Rebel Power. Against agribusiness, small-scale and local agriculture

Rebel Power. Against agribusiness, small-scale and local agriculture

By Carlos Soledad *

We are what we eat, declared the German philosopher Ludwig Feuerbach in 1850. The father of anthropological atheism used this phrase to defend the right of the popular classes to a good diet. In those days the propaganda of the Church claimed that we should only worry about nourishing the soul, that it did not need physical food. Today, in the midst of the crisis of modernity, deciding what goes into our mouths still involves individual and collective acts of rebellion capable of radically disrupting the status quo.

Although the production of food is sufficient for all humanity and food is defined as a human right, one billion people in the world go hungry. This chronic malnutrition is the leading cause of death from hunger in the world. According to the United Nations, 20 thousand people die of hunger every day, and 75 percent of the victims are girls and boys under five months of age.

Food does not arrive because the international agri-food system decides so. You can't afford it, you can't eat it. It is about a handful of governments and oligopolies on a global scale that decide the price of food, its quality and are very belligerent against the emergence of alternatives. Their practices are varied: massive purchase of land, imposition or lifting of tariffs, price speculation and many others. True to neoliberal industrial logic, they poison our food from the countryside and torture animals to produce more with less. The recent purchase of Monsanto - the multinational champion in the business of transgenic seeds - by Bayer - number one in pesticides - represents a further twist on this model.

Despite the multiple crusades of global institutions to eradicate it, hunger does not stop.

For the social movements below, it is increasingly obvious that charitable responses and national and international bureaucratic programs are insufficient and even counterproductive to eradicate hunger and feed ourselves adequately. People increasingly realize that the way of thinking behind traditional approaches does not match what actually needs to be done. Thus, a new framework of thought has been building from the collective experiences of autonomous struggle, fostering a rebellious diet.

La Via Campesina

With 23 years of life, La Via Campesina continues to be the movement of reference. With a decentralized structure and a clear feminist perspective, it represents more than 200 million peasant women and men from Africa, Asia, Europe and America. Promoter of the concept of food sovereignty and against agribusiness, it is committed to small-scale and local agriculture as a promoter of justice and dignity. One of its most visible members is the Movement of Landless Rural Workers (MST) in Brazil, with a million and a half members. Among his methods of struggle, the occupation of unproductive lands to regenerate them stands out, turning them into the seed of new generations of self-sustaining communities.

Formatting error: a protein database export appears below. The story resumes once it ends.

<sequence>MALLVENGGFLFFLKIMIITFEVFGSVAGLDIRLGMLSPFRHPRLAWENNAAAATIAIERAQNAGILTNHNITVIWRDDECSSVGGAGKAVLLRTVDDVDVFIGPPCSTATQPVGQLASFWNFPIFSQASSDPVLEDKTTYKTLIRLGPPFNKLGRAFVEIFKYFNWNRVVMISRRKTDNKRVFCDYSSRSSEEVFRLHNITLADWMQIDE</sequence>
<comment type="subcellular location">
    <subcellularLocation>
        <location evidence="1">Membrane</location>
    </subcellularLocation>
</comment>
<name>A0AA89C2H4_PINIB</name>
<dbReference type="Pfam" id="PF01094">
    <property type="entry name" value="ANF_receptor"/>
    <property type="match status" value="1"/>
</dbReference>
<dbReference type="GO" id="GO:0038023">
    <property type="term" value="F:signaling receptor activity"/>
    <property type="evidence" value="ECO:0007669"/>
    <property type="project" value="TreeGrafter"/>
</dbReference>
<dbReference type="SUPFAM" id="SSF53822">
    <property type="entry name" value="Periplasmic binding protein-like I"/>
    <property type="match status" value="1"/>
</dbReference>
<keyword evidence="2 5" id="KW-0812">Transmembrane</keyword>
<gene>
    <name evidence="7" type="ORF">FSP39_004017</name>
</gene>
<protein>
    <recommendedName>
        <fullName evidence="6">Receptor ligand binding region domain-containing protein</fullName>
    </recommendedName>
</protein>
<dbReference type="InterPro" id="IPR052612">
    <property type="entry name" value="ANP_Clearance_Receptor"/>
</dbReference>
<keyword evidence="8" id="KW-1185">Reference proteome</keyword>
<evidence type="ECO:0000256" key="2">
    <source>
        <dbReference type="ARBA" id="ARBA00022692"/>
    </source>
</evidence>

Slow food

Slow Food is another international movement that is gaining momentum. It emerged 30 years ago in opposition to the construction of a McDonald’s in Rome, Italy. He raised a deep criticism of the fast food trend and the importance of a gastronomy that takes into account the entire food circuit, from the land to the mouth. Originally criticized for focusing on the taste of the elites, Slow Food began to incorporate among its approaches, in addition to a tasty –good– diet that is ecological –clean– and economically sustainable for producers –just–. Among its main projects is the protection of the food heritage in extinction, the promotion of zero kilometer restaurants –with local and organic dishes– and the support of small producers around the world who meet every two years with other actors in the great event Terra Mother. It currently has a presence in more than 150 countries, organized locally in convivialities.

Other initiatives

But beyond the movements of reference, individual and collective initiatives have assaulted daily life. The explosion of consumer groups and cooperatives all over the world dance to the tune of autonomy. The adoption of vegetarian or semi-vegetarian diets emphasize the health and rights of animals and Mother Earth. The opening of small businesses and ecological and local markets generate new consumption alternatives. The conquest of dead spaces in the city converted into urban gardens are the new jewels of the neighborhoods. The school canteens converted into ecological kitchens are a privileged space for alternative education. Eduardo Galeano would be glad. He wrote: It is a time of fear, who is not afraid of hunger, is afraid of food. But that time is over, we are creating a new


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